Mumbai, 15 Aug 2019 7:24 IST
This light-hearted, fictionalized take by writer R Balki and first-time filmmaker Jagan Shakti on the Indian Space Reasearch Organization's historic mission to launch a satellite into Mars's orbit wins you over.
On 5 November 2013, the Indian Space Research Organization (ISRO) became the world's fourth space agency to launch a mission to our neighbour, Mars, the fourth planet in our solar system. In doing so, India became the first nation to succeed on its first try.
Mission Mangal, the directorial debut of Jagan Shakti, is the story of that Mars orbiter mission, but his film is a highly fictionalized version of the actual events that took place from 2010 to 2014 when the mission was declared a success.
Basing the film on the mission but fictionalizing the actual events is a tricky but proper way to go about this space story for a movie-going public that may get overwhelmed with the actual science of it all.
Jagan's movie opens with a failure. The GSLV – Fat Boy rocket that ISRO wants to launch gets overheated and mission director Rakesh Dhawan (Akshay Kumar) orders it to self-destruct. After the mission, Dhawan is banished to the Mars project in what he thinks is a punishment but ends up being a blessing in disguise for the pucca man of science.
Dhawan's project director on the Mars mission is the highly capable Tara Shinde (Vidya Balan), who, unlike Dhawan, seeks divine blessings before her missions. It is her determination that buoys the duo over initially to get the clearance they need from the ISRO director (Vikram Gokhale). Together, the two are unstoppable.
With a slightly inexperienced set of juniors and one team member, Ananth Iyengar (HG Dattatreya), about to hit retirement, Dhawan and Shinde manage to clear hurdle after hurdle until it is time to launch their space probe and wait for its long journey to Mars. Whether it is budget cuts or satellite design, the team has to eke out a workable solution for each problem.
While eight members of this mission receive prominence in the film, around 1,700 team members worked day and night to see it through. But the clear faces of the film are Akshay Kumar and Vidya Balan. In fact, Vidya's character is better etched out than Akshay's, who is relegated to a one-note eccentric scientist. She brings the right kind of empathy as the head of a household and a department, and gives back to her husband Sunil (Sanjay Kapoor) when he criticizes her dedication to her work over her family.
The pace of Mission Mangal is brisk, never lagging behind the immense character development that must occur in the course of the film. Therefore some characters' backstories, like Taapsee Pannu's Kritika Aggarwal, Kirti Kulhari Sehgal's Neha Siddiqui and Nithya Menen's Varsha Pillai, are never fully explored. But that is forgiven for the overall story of the mission which takes precedence. Director Jagan Shakti and editor Chandan Arora smooth over time in cheery montages.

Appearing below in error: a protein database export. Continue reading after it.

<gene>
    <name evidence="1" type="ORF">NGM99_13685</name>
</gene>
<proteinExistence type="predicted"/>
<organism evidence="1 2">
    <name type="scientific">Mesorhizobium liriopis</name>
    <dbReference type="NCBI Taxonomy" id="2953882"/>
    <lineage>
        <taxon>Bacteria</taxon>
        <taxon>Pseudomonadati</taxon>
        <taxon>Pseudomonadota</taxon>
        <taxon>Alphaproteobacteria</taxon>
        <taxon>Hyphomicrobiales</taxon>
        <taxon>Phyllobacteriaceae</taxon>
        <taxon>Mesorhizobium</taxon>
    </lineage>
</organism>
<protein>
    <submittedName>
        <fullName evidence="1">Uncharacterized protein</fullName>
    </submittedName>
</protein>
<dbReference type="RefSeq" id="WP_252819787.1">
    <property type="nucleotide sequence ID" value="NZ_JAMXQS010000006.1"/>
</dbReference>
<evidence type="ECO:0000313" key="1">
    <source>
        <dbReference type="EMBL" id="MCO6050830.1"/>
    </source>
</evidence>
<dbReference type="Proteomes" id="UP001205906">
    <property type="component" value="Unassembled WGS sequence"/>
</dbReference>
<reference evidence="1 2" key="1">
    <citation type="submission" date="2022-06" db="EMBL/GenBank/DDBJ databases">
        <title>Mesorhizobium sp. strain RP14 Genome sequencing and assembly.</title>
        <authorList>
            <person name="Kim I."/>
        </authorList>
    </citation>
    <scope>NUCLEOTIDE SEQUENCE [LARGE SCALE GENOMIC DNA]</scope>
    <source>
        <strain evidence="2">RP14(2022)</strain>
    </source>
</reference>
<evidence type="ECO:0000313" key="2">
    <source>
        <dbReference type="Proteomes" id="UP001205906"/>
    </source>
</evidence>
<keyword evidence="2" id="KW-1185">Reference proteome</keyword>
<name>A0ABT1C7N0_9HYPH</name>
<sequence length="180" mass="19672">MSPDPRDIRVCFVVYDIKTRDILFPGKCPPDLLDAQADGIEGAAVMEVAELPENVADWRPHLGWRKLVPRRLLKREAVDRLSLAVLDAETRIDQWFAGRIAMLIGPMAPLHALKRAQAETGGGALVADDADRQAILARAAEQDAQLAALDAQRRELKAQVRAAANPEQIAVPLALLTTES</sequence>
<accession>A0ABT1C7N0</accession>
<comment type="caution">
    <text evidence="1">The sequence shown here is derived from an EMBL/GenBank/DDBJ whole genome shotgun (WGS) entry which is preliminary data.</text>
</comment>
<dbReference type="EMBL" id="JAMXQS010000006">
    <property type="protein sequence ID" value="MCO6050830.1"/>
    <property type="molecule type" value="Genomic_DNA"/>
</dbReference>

For each emotional crest the film covers, there are moments of lightness to bring a quick smile to your face, before moving on to the next scene. While many characters like to speak in rhyming dialogues, it is their eventual goodness that manages to shine through. The 'villain' of the story, if you can call him that, is Dalip Tahil's Rupert Desai, a former employee at the National Aeronautics and Space Administration (NASA), who is the perpetual thorn in Dhawan's side.
The story by Jagan Shakti has been further developed by R Balki (also the creative director), Nidhi Singh Dharma, Saketh Kondiparthi and the director himself. The light approach of the film works in its favour, indeed the comic sequences don't detract from the overall arc of the film.Though the film is set in a made-up office of ISRO in Bengaluru, it 'borrows' from certain real-life events, like the infamous cartoon in The New York Times about the Indian space agency, to fit into the narrative.
The climax of the film has the right amount of apprehension and awe as this group of scientists, thought to fail even before they succeeded, achieve the impossible. The film's visual effects, too, do not disappoint. While Amit Trivedi provides the score with a bizarre ditty on how Mars lives in our hearts ('Dil Mein Mars Hai'), it was good that no one actually burst into song in the film.
Mission Mangal highlights the extraordinary achievement of some ordinary Indians, and that's never a bad thing. At the end of the film, there is a wonderful tribute to the actual scientists who worked on the mission and the completion of 50 years of India's space programme. Do give these original heroes a moment of your time as well and stay for the credits.
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